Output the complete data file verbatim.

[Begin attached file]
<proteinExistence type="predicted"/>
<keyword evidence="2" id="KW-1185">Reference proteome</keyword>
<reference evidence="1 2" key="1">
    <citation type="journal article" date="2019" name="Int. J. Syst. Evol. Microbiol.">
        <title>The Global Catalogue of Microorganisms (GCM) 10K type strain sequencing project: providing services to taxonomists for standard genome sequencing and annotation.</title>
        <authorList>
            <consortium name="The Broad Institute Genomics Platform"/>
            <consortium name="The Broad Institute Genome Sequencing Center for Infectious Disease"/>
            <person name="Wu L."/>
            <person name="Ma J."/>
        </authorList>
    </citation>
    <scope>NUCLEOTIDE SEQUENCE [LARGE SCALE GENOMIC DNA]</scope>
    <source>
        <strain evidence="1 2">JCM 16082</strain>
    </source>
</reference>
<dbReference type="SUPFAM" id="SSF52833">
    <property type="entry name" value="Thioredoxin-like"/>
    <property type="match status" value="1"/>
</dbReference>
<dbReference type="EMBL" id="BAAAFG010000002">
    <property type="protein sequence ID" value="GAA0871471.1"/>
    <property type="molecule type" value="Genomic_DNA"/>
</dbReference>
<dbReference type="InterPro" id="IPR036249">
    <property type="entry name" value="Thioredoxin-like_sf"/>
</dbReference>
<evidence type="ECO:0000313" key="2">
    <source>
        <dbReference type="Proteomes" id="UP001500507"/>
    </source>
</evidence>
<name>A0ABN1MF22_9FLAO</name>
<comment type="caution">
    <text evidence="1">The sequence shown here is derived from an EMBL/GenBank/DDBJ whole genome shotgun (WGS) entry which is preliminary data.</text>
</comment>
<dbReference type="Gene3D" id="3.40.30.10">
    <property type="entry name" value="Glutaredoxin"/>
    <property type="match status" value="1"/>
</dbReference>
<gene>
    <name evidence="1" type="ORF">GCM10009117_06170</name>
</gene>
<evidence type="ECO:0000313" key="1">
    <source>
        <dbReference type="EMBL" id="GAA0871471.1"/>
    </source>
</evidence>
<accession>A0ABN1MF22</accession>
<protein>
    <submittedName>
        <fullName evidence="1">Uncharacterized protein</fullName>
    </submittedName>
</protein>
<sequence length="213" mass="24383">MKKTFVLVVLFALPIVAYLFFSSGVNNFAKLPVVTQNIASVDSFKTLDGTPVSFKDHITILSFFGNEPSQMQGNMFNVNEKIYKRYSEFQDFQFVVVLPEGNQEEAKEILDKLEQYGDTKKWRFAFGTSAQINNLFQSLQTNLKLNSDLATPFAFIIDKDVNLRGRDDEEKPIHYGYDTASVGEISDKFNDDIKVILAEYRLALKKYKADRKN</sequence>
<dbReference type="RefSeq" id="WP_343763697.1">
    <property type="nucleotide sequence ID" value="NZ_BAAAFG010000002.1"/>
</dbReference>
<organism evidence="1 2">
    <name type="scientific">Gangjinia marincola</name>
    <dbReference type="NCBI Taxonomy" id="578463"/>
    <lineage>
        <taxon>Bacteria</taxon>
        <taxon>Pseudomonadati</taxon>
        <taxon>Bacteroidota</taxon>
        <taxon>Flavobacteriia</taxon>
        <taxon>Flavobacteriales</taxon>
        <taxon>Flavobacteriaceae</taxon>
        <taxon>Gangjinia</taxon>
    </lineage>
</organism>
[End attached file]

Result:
<proteinExistence type="predicted"/>
<keyword evidence="2" id="KW-1185">Reference proteome</keyword>
<reference evidence="1 2" key="1">
    <citation type="journal article" date="2019" name="Int. J. Syst. Evol. Microbiol.">
        <title>The Global Catalogue of Microorganisms (GCM) 10K type strain sequencing project: providing services to taxonomists for standard genome sequencing and annotation.</title>
        <authorList>
            <consortium name="The Broad Institute Genomics Platform"/>
            <consortium name="The Broad Institute Genome Sequencing Center for Infectious Disease"/>
            <person name="Wu L."/>
            <person name="Ma J."/>
        </authorList>
    </citation>
    <scope>NUCLEOTIDE SEQUENCE [LARGE SCALE GENOMIC DNA]</scope>
    <source>
        <strain evidence="1 2">JCM 16082</strain>
    </source>
</reference>
<dbReference type="SUPFAM" id="SSF52833">
    <property type="entry name" value="Thioredoxin-like"/>
    <property type="match status" value="1"/>
</dbReference>
<dbReference type="EMBL" id="BAAAFG010000002">
    <property type="protein sequence ID" value="GAA0871471.1"/>
    <property type="molecule type" value="Genomic_DNA"/>
</dbReference>
<dbReference type="InterPro" id="IPR036249">
    <property type="entry name" value="Thioredoxin-like_sf"/>
</dbReference>
<evidence type="ECO:0000313" key="2">
    <source>
        <dbReference type="Proteomes" id="UP001500507"/>
    </source>
</evidence>
<name>A0ABN1MF22_9FLAO</name>
<comment type="caution">
    <text evidence="1">The sequence shown here is derived from an EMBL/GenBank/DDBJ whole genome shotgun (WGS) entry which is preliminary data.</text>
</comment>
<dbReference type="Gene3D" id="3.40.30.10">
    <property type="entry name" value="Glutaredoxin"/>
    <property type="match status" value="1"/>
</dbReference>
<gene>
    <name evidence="1" type="ORF">GCM10009117_06170</name>
</gene>
<evidence type="ECO:0000313" key="1">
    <source>
        <dbReference type="EMBL" id="GAA0871471.1"/>
    </source>
</evidence>
<accession>A0ABN1MF22</accession>
<protein>
    <submittedName>
        <fullName evidence="1">Uncharacterized protein</fullName>
    </submittedName>
</protein>
<sequence length="213" mass="24383">MKKTFVLVVLFALPIVAYLFFSSGVNNFAKLPVVTQNIASVDSFKTLDGTPVSFKDHITILSFFGNEPSQMQGNMFNVNEKIYKRYSEFQDFQFVVVLPEGNQEEAKEILDKLEQYGDTKKWRFAFGTSAQINNLFQSLQTNLKLNSDLATPFAFIIDKDVNLRGRDDEEKPIHYGYDTASVGEISDKFNDDIKVILAEYRLALKKYKADRKN</sequence>
<dbReference type="RefSeq" id="WP_343763697.1">
    <property type="nucleotide sequence ID" value="NZ_BAAAFG010000002.1"/>
</dbReference>
<organism evidence="1 2">
    <name type="scientific">Gangjinia marincola</name>
    <dbReference type="NCBI Taxonomy" id="578463"/>
    <lineage>
        <taxon>Bacteria</taxon>
        <taxon>Pseudomonadati</taxon>
        <taxon>Bacteroidota</taxon>
        <taxon>Flavobacteriia</taxon>
        <taxon>Flavobacteriales</taxon>
        <taxon>Flavobacteriaceae</taxon>
        <taxon>Gangjinia</taxon>
    </lineage>
</organism>